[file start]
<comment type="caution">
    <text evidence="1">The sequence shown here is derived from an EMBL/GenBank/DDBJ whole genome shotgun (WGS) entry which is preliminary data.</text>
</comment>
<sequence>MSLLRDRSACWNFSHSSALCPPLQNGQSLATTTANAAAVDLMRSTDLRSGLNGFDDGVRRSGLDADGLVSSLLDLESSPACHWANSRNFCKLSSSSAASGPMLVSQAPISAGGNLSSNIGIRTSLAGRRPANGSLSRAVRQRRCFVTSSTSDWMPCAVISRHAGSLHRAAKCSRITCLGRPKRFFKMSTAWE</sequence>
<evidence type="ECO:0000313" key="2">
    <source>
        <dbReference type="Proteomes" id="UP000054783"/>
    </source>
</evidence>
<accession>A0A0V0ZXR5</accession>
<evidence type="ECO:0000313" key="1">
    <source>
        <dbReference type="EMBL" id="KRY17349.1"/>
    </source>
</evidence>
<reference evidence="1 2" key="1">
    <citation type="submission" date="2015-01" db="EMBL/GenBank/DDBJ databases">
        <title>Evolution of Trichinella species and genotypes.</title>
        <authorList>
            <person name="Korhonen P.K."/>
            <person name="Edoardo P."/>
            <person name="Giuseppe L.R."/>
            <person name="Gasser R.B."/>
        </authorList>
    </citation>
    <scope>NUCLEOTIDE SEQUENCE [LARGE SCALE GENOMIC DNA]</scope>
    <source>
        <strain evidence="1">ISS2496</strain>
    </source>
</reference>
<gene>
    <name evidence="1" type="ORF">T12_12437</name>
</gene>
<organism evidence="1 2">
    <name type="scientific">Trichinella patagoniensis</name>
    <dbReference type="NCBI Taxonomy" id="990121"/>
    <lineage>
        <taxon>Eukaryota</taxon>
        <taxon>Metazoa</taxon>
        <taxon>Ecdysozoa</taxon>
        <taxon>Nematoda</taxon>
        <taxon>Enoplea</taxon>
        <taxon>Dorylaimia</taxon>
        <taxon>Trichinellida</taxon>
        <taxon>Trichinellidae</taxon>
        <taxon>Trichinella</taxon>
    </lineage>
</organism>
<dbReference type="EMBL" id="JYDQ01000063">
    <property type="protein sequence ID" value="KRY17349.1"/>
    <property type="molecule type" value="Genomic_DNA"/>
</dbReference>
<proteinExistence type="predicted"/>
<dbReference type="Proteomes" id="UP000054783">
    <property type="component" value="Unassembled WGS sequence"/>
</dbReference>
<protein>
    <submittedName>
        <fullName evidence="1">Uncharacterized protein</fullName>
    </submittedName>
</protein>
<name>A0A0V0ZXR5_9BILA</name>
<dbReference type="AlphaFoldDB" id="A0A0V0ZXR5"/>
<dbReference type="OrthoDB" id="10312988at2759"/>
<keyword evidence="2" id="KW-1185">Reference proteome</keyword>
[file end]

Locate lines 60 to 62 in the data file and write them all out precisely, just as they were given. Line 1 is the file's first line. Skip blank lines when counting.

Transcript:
    </submittedName>
</protein>
<name>A0A0V0ZXR5_9BILA</name>